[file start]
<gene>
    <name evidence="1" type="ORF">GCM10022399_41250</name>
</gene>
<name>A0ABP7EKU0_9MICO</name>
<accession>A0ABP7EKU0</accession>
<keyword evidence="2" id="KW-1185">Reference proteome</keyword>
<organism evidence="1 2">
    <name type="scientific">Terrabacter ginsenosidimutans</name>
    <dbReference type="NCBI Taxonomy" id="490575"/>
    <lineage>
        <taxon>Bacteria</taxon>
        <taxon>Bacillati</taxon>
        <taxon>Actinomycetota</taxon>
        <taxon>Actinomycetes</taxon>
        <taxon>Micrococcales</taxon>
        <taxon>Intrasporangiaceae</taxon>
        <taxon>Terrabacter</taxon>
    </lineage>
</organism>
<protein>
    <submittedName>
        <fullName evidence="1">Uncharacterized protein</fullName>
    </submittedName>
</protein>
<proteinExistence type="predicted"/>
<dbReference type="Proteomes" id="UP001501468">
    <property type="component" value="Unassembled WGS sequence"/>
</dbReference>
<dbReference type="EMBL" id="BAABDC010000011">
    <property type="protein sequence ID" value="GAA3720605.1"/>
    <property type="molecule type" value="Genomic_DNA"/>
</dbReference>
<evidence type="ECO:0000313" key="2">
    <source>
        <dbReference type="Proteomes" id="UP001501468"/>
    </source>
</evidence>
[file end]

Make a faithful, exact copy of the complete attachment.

<gene>
    <name evidence="1" type="ORF">GCM10022399_41250</name>
</gene>
<name>A0ABP7EKU0_9MICO</name>
<accession>A0ABP7EKU0</accession>
<keyword evidence="2" id="KW-1185">Reference proteome</keyword>
<organism evidence="1 2">
    <name type="scientific">Terrabacter ginsenosidimutans</name>
    <dbReference type="NCBI Taxonomy" id="490575"/>
    <lineage>
        <taxon>Bacteria</taxon>
        <taxon>Bacillati</taxon>
        <taxon>Actinomycetota</taxon>
        <taxon>Actinomycetes</taxon>
        <taxon>Micrococcales</taxon>
        <taxon>Intrasporangiaceae</taxon>
        <taxon>Terrabacter</taxon>
    </lineage>
</organism>
<protein>
    <submittedName>
        <fullName evidence="1">Uncharacterized protein</fullName>
    </submittedName>
</protein>
<proteinExistence type="predicted"/>
<dbReference type="Proteomes" id="UP001501468">
    <property type="component" value="Unassembled WGS sequence"/>
</dbReference>
<dbReference type="EMBL" id="BAABDC010000011">
    <property type="protein sequence ID" value="GAA3720605.1"/>
    <property type="molecule type" value="Genomic_DNA"/>
</dbReference>
<evidence type="ECO:0000313" key="2">
    <source>
        <dbReference type="Proteomes" id="UP001501468"/>
    </source>
</evidence>